The queen of Ferralla carried in her retinue two fully armored knights, each armed with a pair of basket-hilted swords, along with an old, unarmed scribe.
The king of Artallan carried his own scribe, his son, armed in his full battle regalia (though the king was dressed simply), but was without his second bodyguard.
As the two came closer to the assigned meeting place, the king turned his head, for he had heard the sound of shouts from his encampment. Toward the meeting place rode, unmistakable upon the back of his destrier, his younger son, carrying the banner of the realm, rather than the army: A silver viol on a field of black.
“What is he playing at?” Johan said as they rode.
“He aims to attend this negotiation, in a way I cannot now refuse. He is, after all, the official ruler when the king is at war. Not that I think he’s done a damn thing.”
“What about minister-”
“That changed when we discharged a royal prince,” the king said shortly. “Damn that we couldn’t wait just a moment longer for Towler, and we could send him away in the interest of even odds.”
“It’s not like Tolwer.”
“No, but then…” the king shook his head and pointed back toward the pavilion.
Michael got into distance of them, and Johan shouted,“What are you doing here, Michael?”
“I’m asserting my right as prince to attend a diplomatic function.”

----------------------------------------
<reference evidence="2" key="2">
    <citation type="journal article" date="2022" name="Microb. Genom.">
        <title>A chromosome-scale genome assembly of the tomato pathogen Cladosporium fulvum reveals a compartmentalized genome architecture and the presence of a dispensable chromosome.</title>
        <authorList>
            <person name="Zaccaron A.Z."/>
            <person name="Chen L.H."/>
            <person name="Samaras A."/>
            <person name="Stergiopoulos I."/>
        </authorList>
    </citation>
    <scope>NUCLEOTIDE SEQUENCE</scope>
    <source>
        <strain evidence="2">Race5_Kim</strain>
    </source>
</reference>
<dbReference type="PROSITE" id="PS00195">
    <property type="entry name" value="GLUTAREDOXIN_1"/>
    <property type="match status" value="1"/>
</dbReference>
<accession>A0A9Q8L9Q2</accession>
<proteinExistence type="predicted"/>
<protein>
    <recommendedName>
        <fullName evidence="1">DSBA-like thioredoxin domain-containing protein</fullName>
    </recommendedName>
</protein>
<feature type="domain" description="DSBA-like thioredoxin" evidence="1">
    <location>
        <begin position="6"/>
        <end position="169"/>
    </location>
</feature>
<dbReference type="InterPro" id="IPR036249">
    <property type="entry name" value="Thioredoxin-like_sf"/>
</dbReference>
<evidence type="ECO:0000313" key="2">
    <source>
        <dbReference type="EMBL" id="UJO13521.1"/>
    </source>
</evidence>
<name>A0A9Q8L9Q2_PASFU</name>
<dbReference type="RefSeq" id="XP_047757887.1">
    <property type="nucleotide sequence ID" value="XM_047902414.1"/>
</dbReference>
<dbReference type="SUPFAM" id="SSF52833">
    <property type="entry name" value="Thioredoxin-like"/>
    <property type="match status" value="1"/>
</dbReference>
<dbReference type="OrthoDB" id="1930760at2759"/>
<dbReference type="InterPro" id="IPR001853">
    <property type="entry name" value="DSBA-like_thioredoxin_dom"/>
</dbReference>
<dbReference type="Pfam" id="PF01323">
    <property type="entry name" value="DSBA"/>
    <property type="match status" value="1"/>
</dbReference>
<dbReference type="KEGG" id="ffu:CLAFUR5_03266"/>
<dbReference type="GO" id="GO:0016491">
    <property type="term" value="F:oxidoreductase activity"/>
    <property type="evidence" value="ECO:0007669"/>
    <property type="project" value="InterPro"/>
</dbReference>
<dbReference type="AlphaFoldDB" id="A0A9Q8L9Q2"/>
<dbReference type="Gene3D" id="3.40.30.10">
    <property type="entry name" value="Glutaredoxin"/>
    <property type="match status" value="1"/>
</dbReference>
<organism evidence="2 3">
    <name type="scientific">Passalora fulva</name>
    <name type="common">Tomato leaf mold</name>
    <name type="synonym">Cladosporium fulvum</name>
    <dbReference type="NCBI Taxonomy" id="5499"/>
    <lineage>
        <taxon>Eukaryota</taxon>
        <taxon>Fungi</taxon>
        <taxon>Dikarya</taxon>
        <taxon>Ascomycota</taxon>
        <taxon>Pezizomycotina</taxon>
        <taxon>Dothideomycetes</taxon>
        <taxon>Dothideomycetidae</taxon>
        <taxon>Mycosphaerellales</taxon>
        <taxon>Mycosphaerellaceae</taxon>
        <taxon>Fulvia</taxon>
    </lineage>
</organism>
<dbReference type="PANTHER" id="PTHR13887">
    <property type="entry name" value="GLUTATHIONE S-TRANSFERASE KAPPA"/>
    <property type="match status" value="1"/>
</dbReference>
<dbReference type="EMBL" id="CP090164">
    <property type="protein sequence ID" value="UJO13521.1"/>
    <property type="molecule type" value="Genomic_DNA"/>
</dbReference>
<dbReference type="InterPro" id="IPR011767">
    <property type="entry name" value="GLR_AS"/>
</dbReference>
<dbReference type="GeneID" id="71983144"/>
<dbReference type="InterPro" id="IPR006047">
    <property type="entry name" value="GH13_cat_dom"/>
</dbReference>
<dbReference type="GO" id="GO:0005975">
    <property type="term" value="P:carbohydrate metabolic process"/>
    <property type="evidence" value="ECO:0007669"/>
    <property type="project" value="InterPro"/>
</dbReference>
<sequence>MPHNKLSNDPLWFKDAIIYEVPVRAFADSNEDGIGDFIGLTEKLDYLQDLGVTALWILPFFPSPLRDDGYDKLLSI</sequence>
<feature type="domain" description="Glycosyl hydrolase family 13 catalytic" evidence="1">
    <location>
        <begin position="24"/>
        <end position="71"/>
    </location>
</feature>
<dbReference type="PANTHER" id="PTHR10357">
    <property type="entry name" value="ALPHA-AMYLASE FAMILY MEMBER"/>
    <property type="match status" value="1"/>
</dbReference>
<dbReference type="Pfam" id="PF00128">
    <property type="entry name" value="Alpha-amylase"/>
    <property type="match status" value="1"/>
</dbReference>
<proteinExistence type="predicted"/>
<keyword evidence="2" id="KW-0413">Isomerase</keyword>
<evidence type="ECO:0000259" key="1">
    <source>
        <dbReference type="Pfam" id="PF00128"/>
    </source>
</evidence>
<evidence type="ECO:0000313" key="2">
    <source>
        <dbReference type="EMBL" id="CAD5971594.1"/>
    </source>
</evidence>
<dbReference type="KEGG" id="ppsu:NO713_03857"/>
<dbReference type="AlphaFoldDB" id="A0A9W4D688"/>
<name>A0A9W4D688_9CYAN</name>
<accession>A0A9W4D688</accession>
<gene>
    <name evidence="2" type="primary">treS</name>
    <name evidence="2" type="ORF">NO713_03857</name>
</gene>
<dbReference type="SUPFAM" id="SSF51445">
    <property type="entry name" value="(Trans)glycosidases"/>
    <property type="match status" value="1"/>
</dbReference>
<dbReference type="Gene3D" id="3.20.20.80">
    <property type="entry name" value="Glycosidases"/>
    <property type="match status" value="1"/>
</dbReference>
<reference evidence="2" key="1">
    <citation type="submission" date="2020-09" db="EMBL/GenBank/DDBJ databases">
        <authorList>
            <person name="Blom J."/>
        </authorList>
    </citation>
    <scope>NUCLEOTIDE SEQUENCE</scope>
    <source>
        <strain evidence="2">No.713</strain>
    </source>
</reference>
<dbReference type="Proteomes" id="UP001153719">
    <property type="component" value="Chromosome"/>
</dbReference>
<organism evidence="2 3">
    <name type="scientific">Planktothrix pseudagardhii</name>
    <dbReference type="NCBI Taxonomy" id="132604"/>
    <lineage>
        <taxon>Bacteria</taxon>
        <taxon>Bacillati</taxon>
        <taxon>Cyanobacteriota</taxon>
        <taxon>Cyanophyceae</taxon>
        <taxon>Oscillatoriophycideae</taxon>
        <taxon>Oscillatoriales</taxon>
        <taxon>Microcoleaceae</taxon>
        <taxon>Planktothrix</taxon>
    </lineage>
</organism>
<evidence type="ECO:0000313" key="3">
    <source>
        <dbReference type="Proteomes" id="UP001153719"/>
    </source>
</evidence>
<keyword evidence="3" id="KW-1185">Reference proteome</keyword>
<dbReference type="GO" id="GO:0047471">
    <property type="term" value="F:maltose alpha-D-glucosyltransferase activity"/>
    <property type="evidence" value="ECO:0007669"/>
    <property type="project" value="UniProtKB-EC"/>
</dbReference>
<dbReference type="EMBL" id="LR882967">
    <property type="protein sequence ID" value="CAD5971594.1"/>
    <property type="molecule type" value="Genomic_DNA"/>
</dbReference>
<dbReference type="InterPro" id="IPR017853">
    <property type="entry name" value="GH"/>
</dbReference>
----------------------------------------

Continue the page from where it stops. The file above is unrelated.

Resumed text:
“Get out of here and go fetch Towler, you fool boy,” Edward said. “Hurry, before we begin this meeting!”
“If Towler is not here, that is his own business.”
Johan yelled over the wind, “Damnit, Michael, you have no idea what you’re doing here.”
“I have every idea,” Michael said. “It is you that doesn’t understand. But I aim to help you even if you refuse it.”
Michael watched the angry faces of his brother and father as he slowed Calot to a trot. He turned his eyes to the Alanarae, the Queen of Ferralla. Even far enough away to miss the details of the woman, he could see that she was beautiful. Her hair, black as night, flowed in waves over her slim shoulders and down her back. Her eyes were a bright blue, visible even in the dusk, and the dress she wore exposed both her generous breasts and her small waist. Her features were noble and pronounced, though she was young and wore them well. Her prominent nose was thin and shapely, her jawline defined but graceful.
He met his father and brother as they paused some ten yards from the queen, the tent for the meeting off to their right. The queen’s face was smooth and unreadable, her full lips motionless. Only her hair and her jeweled earrings moved in the breeze. Slowly, she raised her right hand.
The king followed suit, raising his bare right hand. The knights followed suit, as did Michael and Johan. They all moved toward the center.
“Greetings,” she said in a loud, clear voice. “These are my cousins, Porthonio and Sortonio. I am Alanarae, queen of Ferralla.”